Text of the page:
EditorialsPublished Wednesday, January 9, 2008
Let's take the time to get the right rules on executions
The U.S. Supreme Court's discomfort with the question of capital punishment was evident Monday as justices heard arguments over Kentucky's lethal injection procedure. The division on the court, moreover, seems to mirror the split in national opinions on t
Polls from last August show a decided majority of Americans - 62 percent - support capital punishment. However, that figure has declined significantly from a high of 80 percent favoring the death penalty in the mid-1990s.
Moreover, New Jersey last month became the first U.S. state in four decades to ban capital punishment.
Alabama isn't about to follow suit. However, citizens here are troubled by many aspects of the state's administration of capital punishment. At the very least, our leaders should take advantage of the Supreme Court's temporary halt on executions to consider questions about DNA testing, judicial override, adequate representation and other issues.
The court has suspended executions nationwide until it decides the Kentucky case, in which attorneys for inmates argued that the three-drug cocktail that states use for lethal injections violates the constitutional ban on cruel and unusual punishment.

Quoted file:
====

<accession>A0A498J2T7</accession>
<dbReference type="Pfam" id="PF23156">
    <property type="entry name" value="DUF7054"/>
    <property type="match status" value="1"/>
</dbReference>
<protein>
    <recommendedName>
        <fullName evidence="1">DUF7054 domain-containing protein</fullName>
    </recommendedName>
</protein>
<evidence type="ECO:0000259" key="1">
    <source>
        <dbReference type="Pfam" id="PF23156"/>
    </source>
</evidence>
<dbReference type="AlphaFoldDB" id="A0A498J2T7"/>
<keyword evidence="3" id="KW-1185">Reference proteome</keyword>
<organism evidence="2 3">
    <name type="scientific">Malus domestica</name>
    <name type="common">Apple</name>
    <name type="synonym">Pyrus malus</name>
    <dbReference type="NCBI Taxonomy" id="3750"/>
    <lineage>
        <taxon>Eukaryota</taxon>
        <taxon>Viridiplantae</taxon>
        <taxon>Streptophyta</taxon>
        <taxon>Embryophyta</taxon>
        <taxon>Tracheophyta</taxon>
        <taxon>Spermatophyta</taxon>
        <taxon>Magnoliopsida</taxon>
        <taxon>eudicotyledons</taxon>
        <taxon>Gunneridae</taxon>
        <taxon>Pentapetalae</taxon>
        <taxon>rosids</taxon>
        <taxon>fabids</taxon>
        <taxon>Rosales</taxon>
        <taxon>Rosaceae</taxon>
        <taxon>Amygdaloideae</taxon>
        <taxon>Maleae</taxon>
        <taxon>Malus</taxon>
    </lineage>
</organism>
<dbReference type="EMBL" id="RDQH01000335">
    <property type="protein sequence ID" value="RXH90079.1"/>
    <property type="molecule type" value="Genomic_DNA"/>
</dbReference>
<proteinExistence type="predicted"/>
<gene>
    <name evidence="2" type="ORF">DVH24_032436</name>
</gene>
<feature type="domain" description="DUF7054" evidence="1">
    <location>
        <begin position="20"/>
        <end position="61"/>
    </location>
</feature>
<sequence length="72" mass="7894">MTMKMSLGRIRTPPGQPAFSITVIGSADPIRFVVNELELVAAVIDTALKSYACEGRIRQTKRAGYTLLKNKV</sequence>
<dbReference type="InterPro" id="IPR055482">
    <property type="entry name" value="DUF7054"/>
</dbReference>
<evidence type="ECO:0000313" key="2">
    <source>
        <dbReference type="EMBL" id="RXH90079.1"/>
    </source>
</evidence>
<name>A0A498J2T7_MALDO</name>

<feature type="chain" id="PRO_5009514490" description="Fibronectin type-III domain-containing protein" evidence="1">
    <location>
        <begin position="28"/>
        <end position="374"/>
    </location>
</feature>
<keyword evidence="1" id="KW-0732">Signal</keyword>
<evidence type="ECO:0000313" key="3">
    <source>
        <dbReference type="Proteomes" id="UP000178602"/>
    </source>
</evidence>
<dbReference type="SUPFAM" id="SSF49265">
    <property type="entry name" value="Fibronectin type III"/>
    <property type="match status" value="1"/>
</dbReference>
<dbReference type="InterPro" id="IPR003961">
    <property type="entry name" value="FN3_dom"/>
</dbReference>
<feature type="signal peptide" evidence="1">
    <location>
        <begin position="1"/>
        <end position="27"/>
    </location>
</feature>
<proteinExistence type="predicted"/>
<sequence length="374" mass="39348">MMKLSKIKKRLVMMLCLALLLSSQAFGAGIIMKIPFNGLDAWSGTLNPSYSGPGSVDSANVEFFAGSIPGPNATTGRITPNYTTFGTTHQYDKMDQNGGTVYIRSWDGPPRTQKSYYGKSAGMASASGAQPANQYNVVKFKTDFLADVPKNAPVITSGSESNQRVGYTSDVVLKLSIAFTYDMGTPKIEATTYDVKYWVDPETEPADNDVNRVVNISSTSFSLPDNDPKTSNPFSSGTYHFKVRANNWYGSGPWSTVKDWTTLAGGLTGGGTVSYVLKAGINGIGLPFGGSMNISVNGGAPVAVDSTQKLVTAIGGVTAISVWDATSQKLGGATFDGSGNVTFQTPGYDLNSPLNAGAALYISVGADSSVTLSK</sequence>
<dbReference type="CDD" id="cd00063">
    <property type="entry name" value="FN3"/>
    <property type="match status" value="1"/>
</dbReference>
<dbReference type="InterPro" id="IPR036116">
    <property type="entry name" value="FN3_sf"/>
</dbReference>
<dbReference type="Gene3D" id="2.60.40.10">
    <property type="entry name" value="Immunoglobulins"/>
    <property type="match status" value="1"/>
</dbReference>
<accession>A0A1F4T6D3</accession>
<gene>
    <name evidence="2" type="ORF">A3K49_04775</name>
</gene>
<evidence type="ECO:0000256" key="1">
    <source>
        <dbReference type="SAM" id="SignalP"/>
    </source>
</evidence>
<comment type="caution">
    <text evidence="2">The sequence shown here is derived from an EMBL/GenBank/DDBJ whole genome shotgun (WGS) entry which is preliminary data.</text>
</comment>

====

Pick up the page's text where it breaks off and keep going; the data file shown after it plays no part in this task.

Justice Antonin Scalia, predictably, doesn't want executions suspended much longer. Where in the Constitution, he asked, does it say that condemned inmates should suffer no pain when they are executed? Dismissing arguments that even veterinarians who euthanize dogs have long since abandoned the drugs used in lethal injections in favor of a more humane barbiturate overdose, Scalia groused that further consideration of the three-drug method would mean "a national cessation of executions" that could last for years. "You wouldn't want that to happen," he said.
Most of the country, thankfully, doesn't share Scalia's views on pain and suffering. That's why we don't execute our criminals by stoning, boiling or disemboweling. That's why most states have moved away from the electric chair, the firing squad, the gas chamber or the hangman's noose.
Lethal injection, which Alabama adopted in mid-2002, was billed as a humane alternative to other methods of execution. But lawyers argued before the Supreme Court on Monday that if anything goes awry in the process - and it has in several states - the result can put the condemned inmate in excruciating pain for the last few minutes of his or her life. And, to borrow a phrase from Scalia, we wouldn't want that to happen.
Justice David Souter urged his colleagues to take the time necessary to issue a definitive ruling.
Scalia to the contrary, Souter is absolutely correct. If the court ever needed to get anything right, it's the ruling on capital punishment.
The same applies to Alabama. As long as we allow capital punishment, we need to ensure that the process is as foolproof as possible. The many questions raised about it in this state need to be resolved.